Skip to main content
×
Home
    • Aa
    • Aa
  • Get access
    Check if you have access via personal or institutional login
  • Cited by 1
  • Cited by
    This article has been cited by the following publications. This list is generated based on data provided by CrossRef.

    Desrosiers, Marie-Eve and Lagassé, Philippe 2016. Military frames and Canada’s Conservative government: from extending to transforming perceptions of Canadian identity. Commonwealth & Comparative Politics, Vol. 54, Issue. 3, p. 288.


    ×
  • Canadian Journal of Political Science, Volume 46, Issue 4
  • December 2013, pp. 951-972

Brand New Party: Political Branding and the Conservative Party of Canada

  • Alex Marland (a1) and Tom Flanagan (a2)
  • DOI: http://dx.doi.org/10.1017/S0008423913001108
  • Published online: 04 February 2014
Abstract

Abstract. Little has been written about the use of branding by Canadian political parties. We draw on interviews with 30 party elites to document the branding of the Conservative party of Canada from 2003 to 2006. We disclose that preparations to re-brand the Canadian Alliance party were subsumed into the new party and that the colour of the maple leaf in the Conservative logo was a contentious topic because of its political symbolism. We conclude that partisans' attachment to colours and the use of negative advertising constitute important differences between the practice of branding in the political and business spheres.

Résumé. Fort peu d'écrits ont été consacrés au processus de développement d'images de marque (ou branding) par les partis politiques canadiens. Cet article présente des données tirées d'entrevues réalisées auprès de 30 dirigeants et stratèges du Parti conservateur du Canada sur cette question entre 2003 et 2006. Les entretiens révèlent que les préparatifs menant au repositionnement de l'image de l'Alliance canadienne ont mené à la création de la nouvelle formation et qu'un débat important sur l'arrimage chromatique de la feuille d'érable présente dans le nouveau logo conservateur a secoué le parti en raison de sa symbolique politique. En conclusion, nous posons que l'identité partisane liée à certaines couleurs et le recours à la publicité négative représentent des différences notables dans l'exercice de développement d'images de marque entre les sphères politiques et commerciales.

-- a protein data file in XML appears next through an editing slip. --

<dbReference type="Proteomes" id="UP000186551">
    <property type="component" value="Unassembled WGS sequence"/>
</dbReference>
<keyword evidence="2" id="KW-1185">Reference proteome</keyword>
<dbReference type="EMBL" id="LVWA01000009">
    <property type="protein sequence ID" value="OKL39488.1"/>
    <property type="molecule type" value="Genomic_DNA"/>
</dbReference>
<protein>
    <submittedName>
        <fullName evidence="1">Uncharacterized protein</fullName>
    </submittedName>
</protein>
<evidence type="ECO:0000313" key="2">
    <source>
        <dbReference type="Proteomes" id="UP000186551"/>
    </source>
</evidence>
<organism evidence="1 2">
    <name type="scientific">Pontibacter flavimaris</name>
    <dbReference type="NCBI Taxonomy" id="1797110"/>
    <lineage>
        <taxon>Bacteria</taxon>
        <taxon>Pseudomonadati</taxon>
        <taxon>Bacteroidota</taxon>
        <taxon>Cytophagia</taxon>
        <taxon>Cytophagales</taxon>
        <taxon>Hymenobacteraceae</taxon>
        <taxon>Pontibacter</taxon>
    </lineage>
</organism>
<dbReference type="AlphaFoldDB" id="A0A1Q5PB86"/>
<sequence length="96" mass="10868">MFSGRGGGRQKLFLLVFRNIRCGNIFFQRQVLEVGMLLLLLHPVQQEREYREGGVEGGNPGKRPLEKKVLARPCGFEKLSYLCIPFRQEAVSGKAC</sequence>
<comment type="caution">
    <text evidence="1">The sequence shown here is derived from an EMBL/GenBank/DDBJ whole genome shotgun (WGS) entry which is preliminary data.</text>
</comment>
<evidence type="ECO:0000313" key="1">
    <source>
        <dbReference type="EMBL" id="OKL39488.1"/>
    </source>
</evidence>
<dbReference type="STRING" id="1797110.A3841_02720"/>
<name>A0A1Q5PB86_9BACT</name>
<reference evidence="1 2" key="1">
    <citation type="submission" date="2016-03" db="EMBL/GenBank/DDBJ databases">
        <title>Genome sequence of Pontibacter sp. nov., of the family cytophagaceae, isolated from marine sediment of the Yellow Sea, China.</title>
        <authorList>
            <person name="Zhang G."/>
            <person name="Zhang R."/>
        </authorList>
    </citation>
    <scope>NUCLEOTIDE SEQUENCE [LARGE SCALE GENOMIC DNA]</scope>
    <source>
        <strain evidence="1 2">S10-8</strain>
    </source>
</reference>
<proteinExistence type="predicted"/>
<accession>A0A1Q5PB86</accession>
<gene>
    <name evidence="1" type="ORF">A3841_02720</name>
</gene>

Copyright
Corresponding author
Alex Marland, Department of Political Science, Memorial University of Newfoundland, St. John's, NL A1B 3X9, email: amarland@mun.ca
Tom Flanagan, Department of Political Science, University of Calgary, 2500 University Drive NW, Calgary AB, T2N 1N4, email: tflanaga@ucalgary.ca
Linked references
Hide All

This list contains references from the content that can be linked to their source. For a full set of references and notes please see the PDF or HTML where available.

Robert Anderson . 2000. “Reporting Public Opinion Polls: The Media and the 1997 Canadian Election.” International Journal of Public Opinion Research 12 (3): 285–98.